Thanks for reminding me that time is flying, Phil. If I am honest, I am seeing at best a marginal change in how the industry deals with the wondrous world of analysts. Too many AR folks spend the majority of their time dealing with Magic Quadrants, notwithstanding any other grids or activities. We have seen more consolidation of analyst firms, yet we haven’t really seen new firms with new ideas breaking through. There are many wonderful analysts out there, but if you look at the industry, I would argue it has gone a tad stale. Smart AR folks reacting to that by working more with individual analysts. Take some stalwarts like Gurvinder Sahni at Wipro, he is building deep relationships but then orchestrates those relationships according to his requirements. And if I take my experience on the vendor side, which represented more innovative startups, I was struggling to get relevant advice. The guidance was often templated and you were encouraged to engage with ten other analysts to glean relevant insights. My “favorite” piece of advice, was: “Tom, you have to reinvent RPA for your space”. But I would love to see new firms emerging as this is the most challenging but also the most intriguing time to be an analyst.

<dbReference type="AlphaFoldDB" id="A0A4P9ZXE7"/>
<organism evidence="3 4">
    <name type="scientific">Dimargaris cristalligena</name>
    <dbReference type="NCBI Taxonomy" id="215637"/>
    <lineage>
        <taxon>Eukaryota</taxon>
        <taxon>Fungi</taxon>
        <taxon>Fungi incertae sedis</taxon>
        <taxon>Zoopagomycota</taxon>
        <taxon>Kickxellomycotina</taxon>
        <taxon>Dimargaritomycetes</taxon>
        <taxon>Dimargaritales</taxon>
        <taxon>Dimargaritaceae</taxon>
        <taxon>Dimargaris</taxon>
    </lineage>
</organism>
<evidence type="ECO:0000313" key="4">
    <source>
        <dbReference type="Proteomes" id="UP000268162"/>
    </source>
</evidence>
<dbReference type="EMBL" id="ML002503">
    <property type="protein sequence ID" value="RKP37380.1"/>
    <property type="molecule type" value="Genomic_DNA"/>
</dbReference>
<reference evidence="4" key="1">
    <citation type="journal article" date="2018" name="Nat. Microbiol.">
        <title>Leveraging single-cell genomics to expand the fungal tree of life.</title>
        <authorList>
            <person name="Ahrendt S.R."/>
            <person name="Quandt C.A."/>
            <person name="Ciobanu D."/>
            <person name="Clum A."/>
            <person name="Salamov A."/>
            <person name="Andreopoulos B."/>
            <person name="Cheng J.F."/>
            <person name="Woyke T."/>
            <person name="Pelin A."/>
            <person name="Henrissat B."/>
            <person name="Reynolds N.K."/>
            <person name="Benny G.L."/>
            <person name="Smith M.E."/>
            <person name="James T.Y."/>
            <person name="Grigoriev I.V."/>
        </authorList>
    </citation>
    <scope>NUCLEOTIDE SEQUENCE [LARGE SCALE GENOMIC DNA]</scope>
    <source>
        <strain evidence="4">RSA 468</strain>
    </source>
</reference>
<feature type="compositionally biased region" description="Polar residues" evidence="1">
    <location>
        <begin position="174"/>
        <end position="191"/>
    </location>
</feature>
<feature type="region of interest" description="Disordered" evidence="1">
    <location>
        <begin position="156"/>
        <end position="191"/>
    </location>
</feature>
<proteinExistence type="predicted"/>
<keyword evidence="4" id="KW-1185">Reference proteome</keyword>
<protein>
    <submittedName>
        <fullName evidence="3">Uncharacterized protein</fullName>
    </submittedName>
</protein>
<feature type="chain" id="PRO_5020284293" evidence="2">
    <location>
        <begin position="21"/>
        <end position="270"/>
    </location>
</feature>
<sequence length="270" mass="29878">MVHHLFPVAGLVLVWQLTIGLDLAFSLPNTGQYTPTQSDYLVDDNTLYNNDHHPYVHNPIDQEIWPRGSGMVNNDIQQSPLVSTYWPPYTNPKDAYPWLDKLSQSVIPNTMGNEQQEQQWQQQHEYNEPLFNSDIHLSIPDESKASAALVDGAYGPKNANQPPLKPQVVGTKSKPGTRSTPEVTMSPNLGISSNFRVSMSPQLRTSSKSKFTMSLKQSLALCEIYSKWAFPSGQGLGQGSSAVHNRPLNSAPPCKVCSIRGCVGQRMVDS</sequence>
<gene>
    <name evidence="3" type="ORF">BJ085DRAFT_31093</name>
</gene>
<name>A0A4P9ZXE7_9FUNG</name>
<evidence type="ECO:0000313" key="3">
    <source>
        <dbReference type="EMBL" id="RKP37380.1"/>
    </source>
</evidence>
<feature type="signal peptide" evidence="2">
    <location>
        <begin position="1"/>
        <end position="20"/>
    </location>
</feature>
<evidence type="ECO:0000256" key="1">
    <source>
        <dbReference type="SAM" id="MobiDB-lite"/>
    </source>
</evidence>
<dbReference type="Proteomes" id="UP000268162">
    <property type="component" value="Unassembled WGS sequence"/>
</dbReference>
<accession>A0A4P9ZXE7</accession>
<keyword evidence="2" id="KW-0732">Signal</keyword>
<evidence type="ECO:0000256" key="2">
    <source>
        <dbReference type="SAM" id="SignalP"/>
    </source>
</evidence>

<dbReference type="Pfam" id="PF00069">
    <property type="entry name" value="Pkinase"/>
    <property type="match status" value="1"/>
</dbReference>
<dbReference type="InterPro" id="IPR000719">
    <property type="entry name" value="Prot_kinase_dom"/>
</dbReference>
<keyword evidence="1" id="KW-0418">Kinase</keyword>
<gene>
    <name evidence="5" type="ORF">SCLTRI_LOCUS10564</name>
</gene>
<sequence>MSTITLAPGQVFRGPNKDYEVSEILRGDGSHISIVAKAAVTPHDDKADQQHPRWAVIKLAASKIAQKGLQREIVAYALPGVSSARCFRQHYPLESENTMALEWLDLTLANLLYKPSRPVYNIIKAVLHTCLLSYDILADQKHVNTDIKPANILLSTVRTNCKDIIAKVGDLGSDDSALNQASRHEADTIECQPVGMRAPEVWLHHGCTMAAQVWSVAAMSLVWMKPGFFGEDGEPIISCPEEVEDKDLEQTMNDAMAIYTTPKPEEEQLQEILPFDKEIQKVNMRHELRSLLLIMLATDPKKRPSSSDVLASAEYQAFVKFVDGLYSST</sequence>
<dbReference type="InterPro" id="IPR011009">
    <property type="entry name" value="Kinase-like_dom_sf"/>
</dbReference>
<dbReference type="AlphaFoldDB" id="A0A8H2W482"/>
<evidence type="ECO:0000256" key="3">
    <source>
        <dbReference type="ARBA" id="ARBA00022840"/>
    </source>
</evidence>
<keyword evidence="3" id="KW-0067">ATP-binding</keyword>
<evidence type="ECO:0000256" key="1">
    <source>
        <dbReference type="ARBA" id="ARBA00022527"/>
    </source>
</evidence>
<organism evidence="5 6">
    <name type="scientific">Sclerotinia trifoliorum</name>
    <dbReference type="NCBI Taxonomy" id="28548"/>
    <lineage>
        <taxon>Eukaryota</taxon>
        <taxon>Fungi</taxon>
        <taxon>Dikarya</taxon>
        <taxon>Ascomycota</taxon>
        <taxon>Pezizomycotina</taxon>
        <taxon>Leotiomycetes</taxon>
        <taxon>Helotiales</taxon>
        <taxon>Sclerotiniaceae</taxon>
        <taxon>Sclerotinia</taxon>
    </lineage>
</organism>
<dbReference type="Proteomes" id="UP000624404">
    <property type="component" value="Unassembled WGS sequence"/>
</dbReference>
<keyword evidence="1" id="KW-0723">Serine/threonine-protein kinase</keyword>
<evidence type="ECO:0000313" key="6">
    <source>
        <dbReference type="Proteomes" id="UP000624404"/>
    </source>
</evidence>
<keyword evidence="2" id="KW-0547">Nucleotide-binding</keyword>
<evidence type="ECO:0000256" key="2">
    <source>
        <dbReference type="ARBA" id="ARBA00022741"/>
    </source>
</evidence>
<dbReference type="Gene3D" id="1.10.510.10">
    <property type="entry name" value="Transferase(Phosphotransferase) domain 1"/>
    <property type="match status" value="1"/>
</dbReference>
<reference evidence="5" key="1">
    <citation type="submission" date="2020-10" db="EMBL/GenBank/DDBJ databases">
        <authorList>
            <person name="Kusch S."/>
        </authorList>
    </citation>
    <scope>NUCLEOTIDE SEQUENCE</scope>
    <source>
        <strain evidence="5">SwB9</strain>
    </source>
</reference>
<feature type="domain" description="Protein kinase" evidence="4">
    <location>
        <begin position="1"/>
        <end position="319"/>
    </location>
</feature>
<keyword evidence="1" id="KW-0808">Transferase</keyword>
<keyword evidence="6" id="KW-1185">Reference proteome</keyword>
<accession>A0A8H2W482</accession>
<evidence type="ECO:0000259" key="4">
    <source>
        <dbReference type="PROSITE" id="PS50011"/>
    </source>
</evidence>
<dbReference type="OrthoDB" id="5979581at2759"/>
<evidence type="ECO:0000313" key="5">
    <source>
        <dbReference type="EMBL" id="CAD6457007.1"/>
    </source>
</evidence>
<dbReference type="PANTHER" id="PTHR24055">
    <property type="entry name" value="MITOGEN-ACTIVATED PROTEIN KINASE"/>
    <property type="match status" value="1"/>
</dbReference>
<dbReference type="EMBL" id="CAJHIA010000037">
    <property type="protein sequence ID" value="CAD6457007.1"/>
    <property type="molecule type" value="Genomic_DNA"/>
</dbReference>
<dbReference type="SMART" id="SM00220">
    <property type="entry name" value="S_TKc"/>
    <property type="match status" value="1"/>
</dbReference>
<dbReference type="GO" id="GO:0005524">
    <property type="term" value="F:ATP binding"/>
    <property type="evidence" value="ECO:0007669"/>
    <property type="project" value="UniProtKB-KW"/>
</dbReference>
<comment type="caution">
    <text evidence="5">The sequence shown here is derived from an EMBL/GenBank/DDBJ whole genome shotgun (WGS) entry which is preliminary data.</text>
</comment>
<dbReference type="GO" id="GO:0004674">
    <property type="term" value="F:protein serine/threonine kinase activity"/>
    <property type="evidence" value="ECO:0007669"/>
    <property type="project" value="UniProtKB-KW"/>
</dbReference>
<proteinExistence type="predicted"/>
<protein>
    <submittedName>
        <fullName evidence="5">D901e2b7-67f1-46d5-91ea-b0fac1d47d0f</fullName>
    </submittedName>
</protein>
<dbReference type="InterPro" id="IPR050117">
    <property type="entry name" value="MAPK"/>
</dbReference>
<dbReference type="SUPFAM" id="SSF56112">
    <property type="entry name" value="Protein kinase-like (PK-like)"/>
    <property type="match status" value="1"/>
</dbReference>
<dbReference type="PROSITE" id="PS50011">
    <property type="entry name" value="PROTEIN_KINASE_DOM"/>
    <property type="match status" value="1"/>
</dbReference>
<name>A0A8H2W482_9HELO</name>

And finally, Tom, what will you do to set your own research apart as we venture into this murky future ahead?

To be honest, the quality of my research will always be in the eye of the beholder. But I would hope by leveraging HFS’s vast network of buy-side organizations and by continuing to build deep relationships with stakeholders, I can provide value to my clients. It was always the collaboration with some of those outstanding industry veterans that has helped to shape frameworks like the Intelligent Automation Continuum. Folks like Boris Krumrey at UiPath and Wayne McQuoid at Credit Suisse are top of the tree. By exchanging ideas, challenges, and working together on projects, the most relevant research pieces have come up. You keep challenging me to revamp the Continuum and revamp our IT Services research. To do that I really look forward to engaging with many of the brilliant folks in our network!!